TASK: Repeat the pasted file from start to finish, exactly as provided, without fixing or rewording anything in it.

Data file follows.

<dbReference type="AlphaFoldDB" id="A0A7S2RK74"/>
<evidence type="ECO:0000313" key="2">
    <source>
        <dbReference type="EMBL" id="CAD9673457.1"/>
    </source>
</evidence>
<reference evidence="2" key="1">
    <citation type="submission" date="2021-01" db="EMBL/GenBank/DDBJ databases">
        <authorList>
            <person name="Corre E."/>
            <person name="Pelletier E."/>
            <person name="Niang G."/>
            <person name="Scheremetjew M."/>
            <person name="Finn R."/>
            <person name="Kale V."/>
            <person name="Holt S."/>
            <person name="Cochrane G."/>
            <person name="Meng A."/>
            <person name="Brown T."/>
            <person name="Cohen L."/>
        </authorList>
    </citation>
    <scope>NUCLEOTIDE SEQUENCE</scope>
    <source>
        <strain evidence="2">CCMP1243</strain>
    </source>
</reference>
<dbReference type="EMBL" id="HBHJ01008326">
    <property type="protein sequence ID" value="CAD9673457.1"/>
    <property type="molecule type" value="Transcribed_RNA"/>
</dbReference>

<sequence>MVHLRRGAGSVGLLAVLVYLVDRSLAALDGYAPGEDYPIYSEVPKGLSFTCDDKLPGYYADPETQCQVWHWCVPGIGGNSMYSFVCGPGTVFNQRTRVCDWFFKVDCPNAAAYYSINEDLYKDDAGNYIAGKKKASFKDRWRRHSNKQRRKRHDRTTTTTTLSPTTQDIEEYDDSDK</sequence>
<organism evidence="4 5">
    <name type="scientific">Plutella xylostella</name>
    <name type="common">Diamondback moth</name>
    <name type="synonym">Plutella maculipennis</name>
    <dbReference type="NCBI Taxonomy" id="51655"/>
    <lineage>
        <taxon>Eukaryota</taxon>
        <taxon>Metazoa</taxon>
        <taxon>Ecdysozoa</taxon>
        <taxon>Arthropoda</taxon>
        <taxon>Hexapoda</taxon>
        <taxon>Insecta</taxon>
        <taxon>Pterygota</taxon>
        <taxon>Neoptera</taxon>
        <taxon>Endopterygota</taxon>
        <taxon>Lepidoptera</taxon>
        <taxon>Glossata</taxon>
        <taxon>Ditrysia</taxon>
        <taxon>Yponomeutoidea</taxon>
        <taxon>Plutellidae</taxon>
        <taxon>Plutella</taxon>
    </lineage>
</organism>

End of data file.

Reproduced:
<dbReference type="AlphaFoldDB" id="A0A7S2RK74"/>
<evidence type="ECO:0000313" key="2">
    <source>
        <dbReference type="EMBL" id="CAD9673457.1"/>
    </source>
</evidence>
<reference evidence="2" key="1">
    <citation type="submission" date="2021-01" db="EMBL/GenBank/DDBJ databases">
        <authorList>
            <person name="Corre E."/>
            <person name="Pelletier E."/>
            <person name="Niang G."/>
            <person name="Scheremetjew M."/>
            <person name="Finn R."/>
            <person name="Kale V."/>
            <person name="Holt S."/>
            <person name="Cochrane G."/>
            <person name="Meng A."/>
            <person name="Brown T."/>
            <person name="Cohen L."/>
        </authorList>
    </citation>
    <scope>NUCLEOTIDE SEQUENCE</scope>
    <source>
        <strain evidence="2">CCMP1243</strain>
    </source>
</reference>
<dbReference type="EMBL" id="HBHJ01008326">
    <property type="protein sequence ID" value="CAD9673457.1"/>
    <property type="molecule type" value="Transcribed_RNA"/>
</dbReference>

<sequence>MVHLRRGAGSVGLLAVLVYLVDRSLAALDGYAPGEDYPIYSEVPKGLSFTCDDKLPGYYADPETQCQVWHWCVPGIGGNSMYSFVCGPGTVFNQRTRVCDWFFKVDCPNAAAYYSINEDLYKDDAGNYIAGKKKASFKDRWRRHSNKQRRKRHDRTTTTTTLSPTTQDIEEYDDSDK</sequence>
<organism evidence="4 5">
    <name type="scientific">Plutella xylostella</name>
    <name type="common">Diamondback moth</name>
    <name type="synonym">Plutella maculipennis</name>
    <dbReference type="NCBI Taxonomy" id="51655"/>
    <lineage>
        <taxon>Eukaryota</taxon>
        <taxon>Metazoa</taxon>
        <taxon>Ecdysozoa</taxon>
        <taxon>Arthropoda</taxon>
        <taxon>Hexapoda</taxon>
        <taxon>Insecta</taxon>
        <taxon>Pterygota</taxon>
        <taxon>Neoptera</taxon>
        <taxon>Endopterygota</taxon>
        <taxon>Lepidoptera</taxon>
        <taxon>Glossata</taxon>
        <taxon>Ditrysia</taxon>
        <taxon>Yponomeutoidea</taxon>
        <taxon>Plutellidae</taxon>
        <taxon>Plutella</taxon>
    </lineage>
</organism>